Your Show of Shows was performed live every Saturday night in an hour-and-a-half format. The show lasted four years and never matched Berle’s ratings but, to me, Caesar’s was the superior program – and much funnier show thanks in large part to the writers, several of whom would become legends in their own right.
At the onset of Your Show of Shows Caesar’s friend and producer Max Liebman co-wrote the show with Sid Caesar and Mel Tolkin and Lucille Kallen who’d also worked on the Admiral Broadway Revue. Caesar’s friend Mel Brooks would submit ideas without being an official staff member at first and later joined the writing staff along with an impressive list of names that would change television forever. Other notables on the writing staff included Neil Simon, Larry Gelbart, and Carl Reiner. I get chills just thinking about this. To be in that writing room must have been magical.
By the way, I’d originally thought that Woody Allen was also a writer on one of Sid Caesar’s shows, specifically Caesar’s Hour, but he wasn’t. Allen’s only collaboration on a Sid Caesar show was for a special, The Chevy Show with Sid Caesar in 1959.
To continue – Sid Caesar was known for running Your Show of Shows with an iron hand, demanding perfection every week. I’ve never been anywhere near show biz and have heard horror stories, including a story told by Mel Brooks (I believe) where he was hung out of the window during a particularly difficult week. Whatever the difficulties were, however, man what a treasure trove of outstanding material these people created.
Your Show of Shows ended on June 5, 1954. As had happened with The Admiral Broadway Revue NBC decided it was too popular. This time, however, the decision had nothing to do with the sponsor. Instead the network thought it could increase its wealth by taking advantage of the popularity of Caesar, Coca and the producing/directing genius of Max Liebman individually by splitting them into three hit shows instead of one. Max Liebman went on to produce more shows, without missing a beat Sid Caesar premiered Caesar’s Hour that September sans Imogene Coca. Caesar managed to put together a terrific show with even longer, more elaborate skits. As the female lead in the show Caesar hired Nanette Fabray who was completely different from Coca, but a fantastic performer in her own right. Lasting only two seasons Fabray was later replaced by Janet Blair for the last season of Caesar’s Hour.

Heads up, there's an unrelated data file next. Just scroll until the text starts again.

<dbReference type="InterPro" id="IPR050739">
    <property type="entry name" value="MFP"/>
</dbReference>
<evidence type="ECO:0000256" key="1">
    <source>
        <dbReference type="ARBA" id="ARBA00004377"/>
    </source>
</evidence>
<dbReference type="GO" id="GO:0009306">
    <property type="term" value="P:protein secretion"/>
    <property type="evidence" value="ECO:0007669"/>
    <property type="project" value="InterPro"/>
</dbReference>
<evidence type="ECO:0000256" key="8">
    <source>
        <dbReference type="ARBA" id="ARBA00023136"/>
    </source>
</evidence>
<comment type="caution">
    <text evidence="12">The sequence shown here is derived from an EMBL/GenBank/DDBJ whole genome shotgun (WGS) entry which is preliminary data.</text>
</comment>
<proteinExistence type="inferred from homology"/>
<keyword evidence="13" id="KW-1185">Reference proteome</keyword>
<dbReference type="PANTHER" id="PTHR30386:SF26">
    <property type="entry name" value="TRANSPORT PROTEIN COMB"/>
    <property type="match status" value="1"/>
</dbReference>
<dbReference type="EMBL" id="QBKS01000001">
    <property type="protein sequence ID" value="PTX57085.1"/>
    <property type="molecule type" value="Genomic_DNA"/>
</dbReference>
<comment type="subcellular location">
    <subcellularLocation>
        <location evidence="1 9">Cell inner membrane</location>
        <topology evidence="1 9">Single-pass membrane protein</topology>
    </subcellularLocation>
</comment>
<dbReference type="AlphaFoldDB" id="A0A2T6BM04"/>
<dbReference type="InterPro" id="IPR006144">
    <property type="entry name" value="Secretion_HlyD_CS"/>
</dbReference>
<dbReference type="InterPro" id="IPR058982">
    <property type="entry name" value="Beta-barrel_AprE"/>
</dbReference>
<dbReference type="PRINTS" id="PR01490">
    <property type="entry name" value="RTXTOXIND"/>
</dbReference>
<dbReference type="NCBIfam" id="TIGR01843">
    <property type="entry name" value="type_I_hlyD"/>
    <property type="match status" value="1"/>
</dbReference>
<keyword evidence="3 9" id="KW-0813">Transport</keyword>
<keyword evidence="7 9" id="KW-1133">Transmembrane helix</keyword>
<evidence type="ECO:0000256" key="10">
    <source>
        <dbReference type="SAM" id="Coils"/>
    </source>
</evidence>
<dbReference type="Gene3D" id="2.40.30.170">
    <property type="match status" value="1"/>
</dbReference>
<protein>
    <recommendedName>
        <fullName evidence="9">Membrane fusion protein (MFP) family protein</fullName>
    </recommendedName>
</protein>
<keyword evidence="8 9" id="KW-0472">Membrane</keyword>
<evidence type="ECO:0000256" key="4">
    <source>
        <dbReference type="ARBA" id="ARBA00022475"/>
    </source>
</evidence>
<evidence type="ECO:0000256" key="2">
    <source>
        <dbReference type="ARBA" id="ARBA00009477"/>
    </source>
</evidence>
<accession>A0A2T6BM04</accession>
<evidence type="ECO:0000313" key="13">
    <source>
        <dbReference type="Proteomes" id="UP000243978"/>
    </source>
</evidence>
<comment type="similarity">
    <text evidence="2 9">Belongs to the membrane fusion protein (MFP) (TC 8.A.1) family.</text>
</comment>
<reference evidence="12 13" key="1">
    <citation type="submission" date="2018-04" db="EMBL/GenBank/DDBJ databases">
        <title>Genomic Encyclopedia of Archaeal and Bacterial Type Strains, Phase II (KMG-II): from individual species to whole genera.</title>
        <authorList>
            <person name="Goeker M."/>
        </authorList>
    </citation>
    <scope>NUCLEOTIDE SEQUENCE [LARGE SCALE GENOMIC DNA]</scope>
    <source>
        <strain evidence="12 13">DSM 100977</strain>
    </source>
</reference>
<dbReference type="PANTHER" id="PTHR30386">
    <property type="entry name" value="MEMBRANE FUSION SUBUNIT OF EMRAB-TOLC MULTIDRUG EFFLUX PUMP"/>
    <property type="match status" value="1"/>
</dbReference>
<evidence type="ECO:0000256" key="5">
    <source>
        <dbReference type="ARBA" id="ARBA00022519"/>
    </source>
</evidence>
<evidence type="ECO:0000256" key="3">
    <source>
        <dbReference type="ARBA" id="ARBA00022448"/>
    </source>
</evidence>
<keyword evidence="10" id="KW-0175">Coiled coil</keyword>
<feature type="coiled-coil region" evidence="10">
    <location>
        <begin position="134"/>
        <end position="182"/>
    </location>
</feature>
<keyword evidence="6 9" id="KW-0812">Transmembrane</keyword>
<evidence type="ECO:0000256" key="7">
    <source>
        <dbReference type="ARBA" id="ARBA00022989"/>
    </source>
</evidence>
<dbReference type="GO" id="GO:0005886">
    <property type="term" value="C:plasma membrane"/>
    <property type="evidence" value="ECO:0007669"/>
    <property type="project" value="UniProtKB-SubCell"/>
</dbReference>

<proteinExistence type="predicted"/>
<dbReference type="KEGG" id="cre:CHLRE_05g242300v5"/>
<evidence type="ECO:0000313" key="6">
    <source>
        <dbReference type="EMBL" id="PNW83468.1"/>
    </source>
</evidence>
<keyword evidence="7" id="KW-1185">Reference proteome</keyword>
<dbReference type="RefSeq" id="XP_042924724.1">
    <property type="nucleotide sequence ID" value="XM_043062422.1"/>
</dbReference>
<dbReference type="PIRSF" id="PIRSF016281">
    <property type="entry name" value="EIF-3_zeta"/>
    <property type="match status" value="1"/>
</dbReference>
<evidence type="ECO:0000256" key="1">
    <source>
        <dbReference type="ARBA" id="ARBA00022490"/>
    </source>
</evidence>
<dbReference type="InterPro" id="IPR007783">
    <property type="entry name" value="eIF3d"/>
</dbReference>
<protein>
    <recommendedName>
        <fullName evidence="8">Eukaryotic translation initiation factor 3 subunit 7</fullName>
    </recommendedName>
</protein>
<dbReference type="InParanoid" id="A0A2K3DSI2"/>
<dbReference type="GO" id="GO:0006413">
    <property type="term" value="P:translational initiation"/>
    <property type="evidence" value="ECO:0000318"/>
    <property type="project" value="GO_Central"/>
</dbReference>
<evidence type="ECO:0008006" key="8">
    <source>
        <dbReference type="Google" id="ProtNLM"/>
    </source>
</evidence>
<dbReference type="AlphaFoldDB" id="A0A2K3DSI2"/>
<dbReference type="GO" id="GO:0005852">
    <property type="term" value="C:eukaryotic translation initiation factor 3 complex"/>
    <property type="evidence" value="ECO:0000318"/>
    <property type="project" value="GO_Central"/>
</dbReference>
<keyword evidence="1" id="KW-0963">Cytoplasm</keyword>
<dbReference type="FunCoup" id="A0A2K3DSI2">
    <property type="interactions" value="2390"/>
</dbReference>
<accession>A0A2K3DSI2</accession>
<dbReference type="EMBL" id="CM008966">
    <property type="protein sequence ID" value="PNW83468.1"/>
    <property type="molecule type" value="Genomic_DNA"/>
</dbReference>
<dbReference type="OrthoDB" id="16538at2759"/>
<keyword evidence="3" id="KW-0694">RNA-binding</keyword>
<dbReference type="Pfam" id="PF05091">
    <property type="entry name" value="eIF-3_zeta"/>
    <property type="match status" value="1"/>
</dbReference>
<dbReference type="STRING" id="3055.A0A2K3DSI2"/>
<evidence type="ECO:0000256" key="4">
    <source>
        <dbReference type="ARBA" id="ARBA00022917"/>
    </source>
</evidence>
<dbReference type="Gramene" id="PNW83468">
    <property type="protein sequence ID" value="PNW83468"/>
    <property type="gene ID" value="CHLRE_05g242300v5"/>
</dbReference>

I should mention that Nanette Fabray had a particularly outstanding talent for crying, which influenced the likes of Mary Tyler Moore who developed her own distinctive cry when her career was in bloom. Moore was a big fan of Fabray’s and was thrilled when the two were presented the opportunity to cried together on The Mary Tyler Moore Show. Fabray played Mary Richards’ mother. Gotta love that combination as well!
Following are a few skits I love from Sid Caesar’s shows that I know you’ll enjoy. These are snippets of genius from what I believe is the greatest assemblage of raw talent to ever appear on television in a weekly program. On their own each skit is entertaining, but when you think about Your Show of Shows the fact that it has direct and indirect links to the best shows to ever appear on TV then the gathering of these people is truly amazing. While watching any number of sketches of the show numerous films and later TV shows come to mind. One in particular is worthy of mention. It is the only TV show that has – to my mind – approached the level of greatness following Caesar’s shows. That is The Carol Burnett Show, which followed the same formula and also showcased top-notch talent. Although subsequent variety programs have not reached that level of perfection, the creative tentacles of Your Show of Shows are visible well beyond the two decades for which Caesar’s shows “set the comic agenda for American mass culture.” (NYTimes) This is the best TV has ever offered.
“Health Food Restaurant”
“The Three Haircuts”
“At the Movies”
“This is Your Story” (read a terrific piece on this skit, considered Caesar’s finest, in The New Yorker here)
“Argument to Beethoven’s 5th”